By considering the changes in the stock price of a company and comparing those changes with other companies, I hope to get some insights on the relations between companies that cannot be easily understood by following news or studying static correlation coefficient tables.

Project Stages

This project had been passed 5 stages of progress to get to this point:
- Stage 1: Gathering Data
- Stage 2: Cleaning and Processing Data
- Stage 3: Converting Data to Pandas DataFrame
- Stage 4: Visualizing Data

Stage1: Gathering Data

for gathering required data, I used API as the source where I can get data from. This API had a good documentation and I was able to connect to the API and get the data easily and save the data in .csv files on my computer. For calling the API, I used a list of 100 companies in S&P500 list to test my workflow and outputs:

def update_dataset():

import finnhub
import pandas as pd
# Setup client for Finnhub API
finnhub_client = finnhub.Client(api_key ="###############")

for company in companies:
# Stock candles
res = finnhub_client.stock_candles(company, 'D', start_date, end_date)

#Convert to Pandas Dataframe
response = pd.DataFrame(res)

#Write the CSV file out of data frame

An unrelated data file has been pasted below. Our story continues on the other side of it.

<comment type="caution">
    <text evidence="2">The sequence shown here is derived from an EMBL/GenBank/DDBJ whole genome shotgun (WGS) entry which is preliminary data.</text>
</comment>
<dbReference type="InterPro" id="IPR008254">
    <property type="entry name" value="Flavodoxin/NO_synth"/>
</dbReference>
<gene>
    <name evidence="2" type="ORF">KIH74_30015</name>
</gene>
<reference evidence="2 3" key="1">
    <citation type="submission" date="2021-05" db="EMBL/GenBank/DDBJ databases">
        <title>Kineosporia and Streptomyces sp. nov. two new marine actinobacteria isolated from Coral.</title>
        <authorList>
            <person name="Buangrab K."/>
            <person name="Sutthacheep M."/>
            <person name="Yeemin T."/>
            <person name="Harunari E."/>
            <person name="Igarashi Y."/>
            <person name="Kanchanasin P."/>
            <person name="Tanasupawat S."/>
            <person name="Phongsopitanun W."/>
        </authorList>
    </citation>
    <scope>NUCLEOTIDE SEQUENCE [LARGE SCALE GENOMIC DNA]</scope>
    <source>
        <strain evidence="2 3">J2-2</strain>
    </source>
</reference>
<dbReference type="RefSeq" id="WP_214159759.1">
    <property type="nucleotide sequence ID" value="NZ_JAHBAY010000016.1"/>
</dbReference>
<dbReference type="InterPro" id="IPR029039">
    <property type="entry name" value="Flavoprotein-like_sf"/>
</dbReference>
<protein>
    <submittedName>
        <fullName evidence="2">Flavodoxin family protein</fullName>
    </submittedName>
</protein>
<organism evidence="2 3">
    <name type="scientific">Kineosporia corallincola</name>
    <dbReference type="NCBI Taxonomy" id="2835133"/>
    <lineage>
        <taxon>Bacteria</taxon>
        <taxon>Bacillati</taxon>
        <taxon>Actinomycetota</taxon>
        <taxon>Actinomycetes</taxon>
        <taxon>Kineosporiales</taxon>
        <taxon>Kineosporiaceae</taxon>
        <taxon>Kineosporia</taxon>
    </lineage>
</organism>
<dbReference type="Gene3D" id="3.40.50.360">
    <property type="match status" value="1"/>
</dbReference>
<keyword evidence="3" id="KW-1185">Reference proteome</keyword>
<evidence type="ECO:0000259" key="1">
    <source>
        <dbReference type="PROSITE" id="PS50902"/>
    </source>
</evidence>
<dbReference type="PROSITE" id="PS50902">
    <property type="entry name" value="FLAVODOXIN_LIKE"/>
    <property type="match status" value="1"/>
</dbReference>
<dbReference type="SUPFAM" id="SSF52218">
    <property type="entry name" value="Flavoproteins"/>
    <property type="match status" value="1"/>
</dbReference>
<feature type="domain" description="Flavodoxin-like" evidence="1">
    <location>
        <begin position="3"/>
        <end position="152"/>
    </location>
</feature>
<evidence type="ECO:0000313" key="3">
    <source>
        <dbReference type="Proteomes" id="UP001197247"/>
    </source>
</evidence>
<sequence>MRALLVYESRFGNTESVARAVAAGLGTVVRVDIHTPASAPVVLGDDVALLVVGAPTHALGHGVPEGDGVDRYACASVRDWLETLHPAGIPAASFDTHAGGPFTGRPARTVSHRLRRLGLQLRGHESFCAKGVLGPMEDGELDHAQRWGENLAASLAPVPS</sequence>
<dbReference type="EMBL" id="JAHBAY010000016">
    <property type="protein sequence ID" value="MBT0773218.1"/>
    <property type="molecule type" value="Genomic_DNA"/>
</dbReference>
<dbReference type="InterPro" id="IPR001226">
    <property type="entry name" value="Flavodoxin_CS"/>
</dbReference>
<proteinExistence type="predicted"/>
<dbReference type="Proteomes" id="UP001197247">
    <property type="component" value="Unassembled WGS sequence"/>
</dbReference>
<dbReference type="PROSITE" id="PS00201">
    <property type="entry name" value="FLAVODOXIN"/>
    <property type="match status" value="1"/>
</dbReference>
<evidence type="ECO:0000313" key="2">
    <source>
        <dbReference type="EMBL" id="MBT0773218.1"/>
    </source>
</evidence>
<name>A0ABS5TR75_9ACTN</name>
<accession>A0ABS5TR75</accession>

response_csv = response.to_csv(f"{company}.csv")
print(company, 'no data found ...')

Stage 2: Cleaning and Processing Data

The output of the last step is 100 csv files saved on the computer. These files contain stock price of each company for each day within the timeframe specified. However, what I need is the price change from day to day. For this purpose I considered the ‘closing’ price as the one that I need. Now I have to read each file, get the closing price of each day and calculate the

(c_day(n) — c_day(n-1)) where ‘c’ is the closing price.

For the purpose of this project, I need 3 data points for my calculations:
- Price change in each pair of dates
- Percent of change in each pair of dates
- A pair of consecutive dates

I defined a data structure with name DeltaObject to store these data points:

class DeltaObject:
def __init__(self, delta_change, percent_change, dates):